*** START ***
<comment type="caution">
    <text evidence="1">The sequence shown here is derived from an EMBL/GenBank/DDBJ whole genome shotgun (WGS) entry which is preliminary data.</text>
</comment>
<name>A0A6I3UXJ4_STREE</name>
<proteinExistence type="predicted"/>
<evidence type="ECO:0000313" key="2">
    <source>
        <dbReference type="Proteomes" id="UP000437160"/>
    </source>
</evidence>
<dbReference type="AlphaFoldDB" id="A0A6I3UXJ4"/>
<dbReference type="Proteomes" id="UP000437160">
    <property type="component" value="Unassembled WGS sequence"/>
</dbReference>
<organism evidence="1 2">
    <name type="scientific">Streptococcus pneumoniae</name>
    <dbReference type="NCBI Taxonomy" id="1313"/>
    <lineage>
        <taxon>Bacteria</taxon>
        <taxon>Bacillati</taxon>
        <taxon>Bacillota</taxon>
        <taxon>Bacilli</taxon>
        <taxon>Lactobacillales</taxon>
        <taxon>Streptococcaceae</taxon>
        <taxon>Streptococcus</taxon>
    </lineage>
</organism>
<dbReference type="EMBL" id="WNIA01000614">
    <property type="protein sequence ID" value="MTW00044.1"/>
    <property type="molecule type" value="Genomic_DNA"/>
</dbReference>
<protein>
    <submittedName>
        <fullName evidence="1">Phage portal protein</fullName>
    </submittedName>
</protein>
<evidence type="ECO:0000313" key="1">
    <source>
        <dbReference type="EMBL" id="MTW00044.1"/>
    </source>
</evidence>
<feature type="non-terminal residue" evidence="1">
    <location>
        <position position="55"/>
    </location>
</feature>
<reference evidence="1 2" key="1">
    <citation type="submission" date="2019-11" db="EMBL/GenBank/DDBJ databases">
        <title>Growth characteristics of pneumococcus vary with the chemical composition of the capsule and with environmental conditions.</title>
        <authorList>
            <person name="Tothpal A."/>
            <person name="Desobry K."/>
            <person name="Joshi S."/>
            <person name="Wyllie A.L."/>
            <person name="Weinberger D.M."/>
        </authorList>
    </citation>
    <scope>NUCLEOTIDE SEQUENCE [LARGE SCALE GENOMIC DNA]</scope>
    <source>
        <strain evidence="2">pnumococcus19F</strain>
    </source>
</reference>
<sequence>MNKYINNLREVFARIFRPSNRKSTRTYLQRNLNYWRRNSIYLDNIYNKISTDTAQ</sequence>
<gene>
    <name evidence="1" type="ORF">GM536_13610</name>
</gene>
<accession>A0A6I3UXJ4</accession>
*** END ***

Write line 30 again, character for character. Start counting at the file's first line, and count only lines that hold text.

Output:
    <property type="molecule type" value="Genomic_DNA"/>